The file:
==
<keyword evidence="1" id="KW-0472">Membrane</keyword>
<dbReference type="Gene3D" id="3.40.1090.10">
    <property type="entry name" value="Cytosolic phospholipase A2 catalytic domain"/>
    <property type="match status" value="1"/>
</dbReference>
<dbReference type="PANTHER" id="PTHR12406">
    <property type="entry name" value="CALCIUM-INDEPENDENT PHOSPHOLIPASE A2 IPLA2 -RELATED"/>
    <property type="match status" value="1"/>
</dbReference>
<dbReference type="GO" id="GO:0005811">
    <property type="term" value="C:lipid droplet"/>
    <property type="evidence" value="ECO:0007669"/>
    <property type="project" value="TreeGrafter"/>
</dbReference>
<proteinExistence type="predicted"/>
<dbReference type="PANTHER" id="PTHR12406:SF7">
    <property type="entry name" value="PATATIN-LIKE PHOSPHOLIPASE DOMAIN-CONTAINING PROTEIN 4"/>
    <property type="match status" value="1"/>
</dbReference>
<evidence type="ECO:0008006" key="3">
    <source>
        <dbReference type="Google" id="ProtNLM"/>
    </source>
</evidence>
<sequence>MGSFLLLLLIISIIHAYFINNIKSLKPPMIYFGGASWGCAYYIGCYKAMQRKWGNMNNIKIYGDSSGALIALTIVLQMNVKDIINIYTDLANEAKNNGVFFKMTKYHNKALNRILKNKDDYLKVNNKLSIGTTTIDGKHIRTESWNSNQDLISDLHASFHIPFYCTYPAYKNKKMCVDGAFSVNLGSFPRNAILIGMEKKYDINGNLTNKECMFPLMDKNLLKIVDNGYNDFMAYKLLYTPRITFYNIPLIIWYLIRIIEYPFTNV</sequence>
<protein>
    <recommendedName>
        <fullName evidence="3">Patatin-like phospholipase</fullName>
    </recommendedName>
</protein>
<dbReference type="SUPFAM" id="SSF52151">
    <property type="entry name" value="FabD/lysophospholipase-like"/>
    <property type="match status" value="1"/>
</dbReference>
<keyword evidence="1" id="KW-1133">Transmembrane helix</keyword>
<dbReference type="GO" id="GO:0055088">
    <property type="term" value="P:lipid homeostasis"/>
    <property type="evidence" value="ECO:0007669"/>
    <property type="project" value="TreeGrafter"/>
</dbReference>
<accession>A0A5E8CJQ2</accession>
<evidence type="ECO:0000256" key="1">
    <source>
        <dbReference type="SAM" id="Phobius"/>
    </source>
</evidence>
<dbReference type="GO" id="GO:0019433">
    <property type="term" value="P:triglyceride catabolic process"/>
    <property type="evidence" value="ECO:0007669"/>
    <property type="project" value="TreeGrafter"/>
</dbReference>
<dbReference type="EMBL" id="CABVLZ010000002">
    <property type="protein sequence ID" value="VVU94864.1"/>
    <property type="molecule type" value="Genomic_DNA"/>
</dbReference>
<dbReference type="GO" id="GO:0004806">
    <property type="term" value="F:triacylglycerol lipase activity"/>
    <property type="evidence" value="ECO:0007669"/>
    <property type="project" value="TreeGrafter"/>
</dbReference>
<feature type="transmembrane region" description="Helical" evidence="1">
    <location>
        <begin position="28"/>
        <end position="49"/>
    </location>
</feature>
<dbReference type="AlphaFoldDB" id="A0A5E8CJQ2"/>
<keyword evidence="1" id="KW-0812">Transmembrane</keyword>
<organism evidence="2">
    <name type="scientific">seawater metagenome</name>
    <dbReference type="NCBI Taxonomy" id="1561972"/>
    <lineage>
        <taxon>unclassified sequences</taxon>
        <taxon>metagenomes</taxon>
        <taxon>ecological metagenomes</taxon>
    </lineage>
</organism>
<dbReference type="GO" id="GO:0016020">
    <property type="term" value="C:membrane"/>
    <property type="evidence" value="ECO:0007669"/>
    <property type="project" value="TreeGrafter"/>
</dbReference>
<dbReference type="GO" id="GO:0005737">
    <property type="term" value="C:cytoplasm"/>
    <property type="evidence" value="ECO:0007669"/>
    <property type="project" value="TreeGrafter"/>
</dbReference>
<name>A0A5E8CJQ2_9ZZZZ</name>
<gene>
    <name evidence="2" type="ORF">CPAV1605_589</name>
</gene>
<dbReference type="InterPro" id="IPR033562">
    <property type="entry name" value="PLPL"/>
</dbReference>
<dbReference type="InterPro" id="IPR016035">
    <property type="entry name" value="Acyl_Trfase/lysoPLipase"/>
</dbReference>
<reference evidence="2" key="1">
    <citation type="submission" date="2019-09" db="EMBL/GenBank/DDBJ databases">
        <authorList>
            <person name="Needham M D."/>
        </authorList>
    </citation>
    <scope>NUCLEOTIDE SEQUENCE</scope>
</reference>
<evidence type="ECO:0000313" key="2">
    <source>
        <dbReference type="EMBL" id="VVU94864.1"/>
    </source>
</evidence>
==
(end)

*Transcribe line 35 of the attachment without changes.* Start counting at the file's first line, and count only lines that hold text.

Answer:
<keyword evidence="1" id="KW-1133">Transmembrane helix</keyword>